Michelle Ramsay (BFA ’97) took home her fourth Dora for her lighting designs for Buddies in Bad Times Theatre’s Obaaberima, which also won for outstanding production. Ramsay was also nominated for lighting design for Modern Times Stage Company’s The Lesson.

Obaaberima was a very special show for me and I’m really pleased to win a Dora for it,” she said. “The collaborations on the piece were so important; it was an amazing team effort to make it come alive. Everyone on the show was an inspiration – not just for that production, but for working in theatre in general.”

Ramsay said she appreciates the network and relationships she developed during her studies at York, and also the positive role models she found in the theatre department.

“In addition to skills and theoretical knowledge, I think I learned a lot of my work ethic from the example of professors and staff,” she said.

DumbWaiterPhotogDahliaKatzl2rMarkWilsonDavidMathesonProfessor Mark Wilson (left) and David Matheson perform Harold Pinter’s The Dumb Waiter on a Dora Award winning set designed and constructed by Theatre alumna Andrea Mittler. Photography by Dahlia Katz.

Dana Osborne (BFA’96) added another Dora to her trophy case with the prize for outstanding costume design for Soulpepper’s Rosencrantz and Guildenstern are Dead.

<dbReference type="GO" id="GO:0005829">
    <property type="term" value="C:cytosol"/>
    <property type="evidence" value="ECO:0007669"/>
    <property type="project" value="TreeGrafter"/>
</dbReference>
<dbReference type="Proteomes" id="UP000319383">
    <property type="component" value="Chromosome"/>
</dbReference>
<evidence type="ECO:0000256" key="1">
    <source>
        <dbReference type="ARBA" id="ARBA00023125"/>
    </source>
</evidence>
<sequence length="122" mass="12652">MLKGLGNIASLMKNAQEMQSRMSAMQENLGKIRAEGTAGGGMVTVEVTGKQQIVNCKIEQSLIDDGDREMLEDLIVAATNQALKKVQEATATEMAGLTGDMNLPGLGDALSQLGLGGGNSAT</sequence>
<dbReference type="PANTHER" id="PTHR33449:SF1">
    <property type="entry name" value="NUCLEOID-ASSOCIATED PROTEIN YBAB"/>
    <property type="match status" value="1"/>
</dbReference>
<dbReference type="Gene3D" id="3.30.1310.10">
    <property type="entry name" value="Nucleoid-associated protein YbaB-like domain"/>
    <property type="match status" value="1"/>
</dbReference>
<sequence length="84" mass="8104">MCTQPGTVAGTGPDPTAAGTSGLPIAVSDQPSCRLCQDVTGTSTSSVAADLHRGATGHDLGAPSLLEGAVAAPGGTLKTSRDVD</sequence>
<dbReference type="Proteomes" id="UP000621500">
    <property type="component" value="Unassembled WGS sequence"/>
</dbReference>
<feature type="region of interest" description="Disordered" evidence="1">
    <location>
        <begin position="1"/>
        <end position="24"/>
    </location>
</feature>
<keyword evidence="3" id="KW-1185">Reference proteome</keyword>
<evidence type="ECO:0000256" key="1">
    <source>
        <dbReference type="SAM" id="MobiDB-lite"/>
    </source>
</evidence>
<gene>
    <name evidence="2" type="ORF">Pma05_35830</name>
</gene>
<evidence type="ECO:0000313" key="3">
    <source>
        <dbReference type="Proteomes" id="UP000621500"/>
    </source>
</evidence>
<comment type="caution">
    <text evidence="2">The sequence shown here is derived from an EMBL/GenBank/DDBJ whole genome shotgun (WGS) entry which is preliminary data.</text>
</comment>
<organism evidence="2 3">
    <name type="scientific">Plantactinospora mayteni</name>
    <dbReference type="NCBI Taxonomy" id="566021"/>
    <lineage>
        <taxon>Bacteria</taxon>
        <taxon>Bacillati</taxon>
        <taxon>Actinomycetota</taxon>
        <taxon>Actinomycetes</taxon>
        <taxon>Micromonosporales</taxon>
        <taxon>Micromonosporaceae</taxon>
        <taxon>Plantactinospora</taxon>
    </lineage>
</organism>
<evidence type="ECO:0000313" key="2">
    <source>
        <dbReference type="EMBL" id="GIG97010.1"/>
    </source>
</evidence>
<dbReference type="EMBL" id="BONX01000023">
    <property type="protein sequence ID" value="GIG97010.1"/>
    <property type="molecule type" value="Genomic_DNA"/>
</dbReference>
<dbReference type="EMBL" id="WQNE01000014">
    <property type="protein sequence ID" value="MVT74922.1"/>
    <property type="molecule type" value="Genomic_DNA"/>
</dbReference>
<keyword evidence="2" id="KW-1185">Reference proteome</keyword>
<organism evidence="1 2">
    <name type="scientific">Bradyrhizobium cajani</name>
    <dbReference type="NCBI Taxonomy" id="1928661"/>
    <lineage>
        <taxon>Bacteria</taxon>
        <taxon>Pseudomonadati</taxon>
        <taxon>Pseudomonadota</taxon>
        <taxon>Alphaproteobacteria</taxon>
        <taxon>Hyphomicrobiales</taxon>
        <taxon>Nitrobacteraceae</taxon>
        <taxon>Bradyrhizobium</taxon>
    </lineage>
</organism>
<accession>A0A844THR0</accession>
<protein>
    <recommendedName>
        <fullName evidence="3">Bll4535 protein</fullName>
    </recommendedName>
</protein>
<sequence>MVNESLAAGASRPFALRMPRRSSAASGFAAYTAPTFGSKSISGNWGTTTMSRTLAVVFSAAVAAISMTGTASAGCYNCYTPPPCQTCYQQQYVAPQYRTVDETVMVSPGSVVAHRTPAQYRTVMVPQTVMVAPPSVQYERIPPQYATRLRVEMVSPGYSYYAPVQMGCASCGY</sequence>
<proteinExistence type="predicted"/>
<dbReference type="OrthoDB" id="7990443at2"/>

Set designer and scenic artist Andrea Mittler (BFA ’02) won for her work on Wordsymth Theatre’s The Dumb Waiter. She didn’t just take on designing the set – she also built and painted it.

“York prepared me to be hands-on in a lot of different ways,” she said. “I think one of the strengths of the program is that the faculty members are working professionals. And I occasionally get to work with them now – including on this show.”

In addition to Mittler’s win, The Dumb Waiter netted Dora nominations for several York Theatre faculty, including instructor Melee Hutton (for direction), Professor Mark Wilson (for performance) and Professor James McKernan (for sound design).

“I think it was a really great example of a group of remarkable artists doing what they do best in a small space,” said Mittler. “The intimate theatre and the energy of the actors and audience made for a magical show.”

Given the high level of competition for the Dora Awards, even a receiving a nomination is brag-worthy. Other York nominees included:

  • Playwrights  Sky Gilbert (BA ’77), Ins Choi (BFA ’98), who was also nominated for directing, and Melody A. Johnson (BFA’89) who got a nod for performance;
  • Director Soheil Parsa (BA ’89);
  • Choreographers Monica Dottor (BFA ’98) and Sky Fairchild Waller (BFA ’09, BA ’10);
  • Dancers Christopher House (BFA ’79) and Andrea Nann (BFA ’88) and actors Owais Lightwala (BFA ’12) and former York theatre student Tawiah McCarty, for performance;
  • Designers Arun Srinivasan (BFA ’94), Charlotte Dean (BFA ’80),  Jason Hand (BFA ’05) and Professor Teresa Przybylski , who was nominated for two productions; and
  • Thomas Ryder Payne (BA ’95), a double nominee for sound design/composition.

Former York theatre student Franco Boni, the general and artistic director of The Theatre Centre, received the 2013 George Luscombe Award for Mentorship for his dedication to nurturing new talent and boundary-pushing works.